Kawther Salam

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Kawther Salam is a Palestinian journalist from Hebron.[1] She has worked for Al-Ittihad, al-Hayat al-Jadida, and Al-Quds Al-Arabi.[1][2][3] The Israeli organization, Gush Shalom, published a weekly diary of her experiences in Hebron on its website.[4] She also collaborated on three films for Israeli television stations.[4] Salam reported on human rights abuses by the Israeli military, naming particular soldiers, and filing legal complaints against them;[4] she also lists Jewish settler activists alongside soldiers on her website as "terrorists."

She claims she has been attacked by Israeli soldiers on several occasions and filed a lawsuit after one incident where her arm was broken.[1] Two incidents of abuse towards Salam were documented in the 2001 Human Rights Watch report, Center of the Storm: a Case Study of Human Rights Abuses in Hebron District.[3] Following death threats from Israeli military personnel, settlers, and "extreme Muslim findamentalists," she applied for and was granted political asylum in Vienna, Austria on December 5, 2002.[1] The International Press Institute (IPI) and the International Federation of Journalists (IFJ) both intervened on her behalf in her asylum application.[1]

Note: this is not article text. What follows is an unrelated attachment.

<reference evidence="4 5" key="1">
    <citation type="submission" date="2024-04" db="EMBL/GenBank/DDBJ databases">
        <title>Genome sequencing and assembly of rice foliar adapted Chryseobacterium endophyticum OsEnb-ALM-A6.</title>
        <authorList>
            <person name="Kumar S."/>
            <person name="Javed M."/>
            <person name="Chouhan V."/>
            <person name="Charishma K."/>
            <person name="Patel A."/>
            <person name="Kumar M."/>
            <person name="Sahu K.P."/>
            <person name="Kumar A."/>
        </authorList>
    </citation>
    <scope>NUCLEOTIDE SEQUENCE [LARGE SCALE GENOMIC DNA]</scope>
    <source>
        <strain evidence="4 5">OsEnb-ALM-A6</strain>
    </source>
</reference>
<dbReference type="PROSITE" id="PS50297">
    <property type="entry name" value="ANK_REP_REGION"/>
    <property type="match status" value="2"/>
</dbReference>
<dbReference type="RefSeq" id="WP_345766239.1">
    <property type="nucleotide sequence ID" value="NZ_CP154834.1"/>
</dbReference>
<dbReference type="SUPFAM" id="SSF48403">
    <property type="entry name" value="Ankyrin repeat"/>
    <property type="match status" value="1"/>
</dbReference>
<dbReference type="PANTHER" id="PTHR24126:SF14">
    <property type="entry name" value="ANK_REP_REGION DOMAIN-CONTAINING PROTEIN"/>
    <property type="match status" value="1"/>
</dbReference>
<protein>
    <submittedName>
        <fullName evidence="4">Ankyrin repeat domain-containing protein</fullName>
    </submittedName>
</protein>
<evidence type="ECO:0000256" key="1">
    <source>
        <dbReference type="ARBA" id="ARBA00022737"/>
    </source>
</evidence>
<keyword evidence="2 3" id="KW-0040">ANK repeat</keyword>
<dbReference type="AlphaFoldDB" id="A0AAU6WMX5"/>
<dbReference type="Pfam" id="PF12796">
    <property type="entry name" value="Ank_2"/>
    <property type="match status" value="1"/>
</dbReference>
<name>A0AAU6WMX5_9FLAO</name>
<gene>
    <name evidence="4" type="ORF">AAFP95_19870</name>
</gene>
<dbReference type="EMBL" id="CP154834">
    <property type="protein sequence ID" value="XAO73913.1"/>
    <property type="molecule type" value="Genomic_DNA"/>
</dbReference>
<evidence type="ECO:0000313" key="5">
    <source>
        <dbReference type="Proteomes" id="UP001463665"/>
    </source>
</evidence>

Salam's reports in 2000 on Israeli military corruption led to internal investigations of two Israeli officers.[1] Prior to receiving asylum in Austria, Daniel Seaman, director of the Israel Government Press Office, made it known that Salam would not be allowed to work as a journalist under Israeli jurisdiction.[1] According to the IPI, the only apparent reason for this action was "that she is a Palestinian critical reporter and that the army and the Israeli settlers do not 'recognise' her work."[1] Salam reports, according to the IPI, that "Seaman threatened to have her arrested if she ever came to his office for a renewal of her press card again."[1] Aidan White, General Secretary of the IFJ, personally intervened on Salam's behalf and described the rules under which she was stripped of her press credentials as "completely inappropriate form of apartheid discrimination against all Palestinians."[2]

In 2003, Salam was one of 28 writers in 13 countries to receive a Hellman/Hammett Grant from Human Rights Watch "in recognition of their courage in the face of political persecution."[4]


  1. ^ a b c d e f g h i International Press Institute. World Press Freedom Review 2002. (Vienna, Austria) p. 239.
  2. ^ a b Deaglan De Breadun. "Appeal to Israel over Journalist." Irish Times. 13 February 2002. p. 12.
  3. ^ a b Peter Bouckaert. Center of the Storm: A Case Study of Human Rights Abuses in Hebron District. Human Rights Watch, 2001. ISBN 1-56432-260-2 and ISBN 978-1-56432-260-9 pp. 109-110
  4. ^ a b c d Human Rights Watch. "Hellman/Hammett grants awarded to 28 writers from 13 countries." 29 July 2003.

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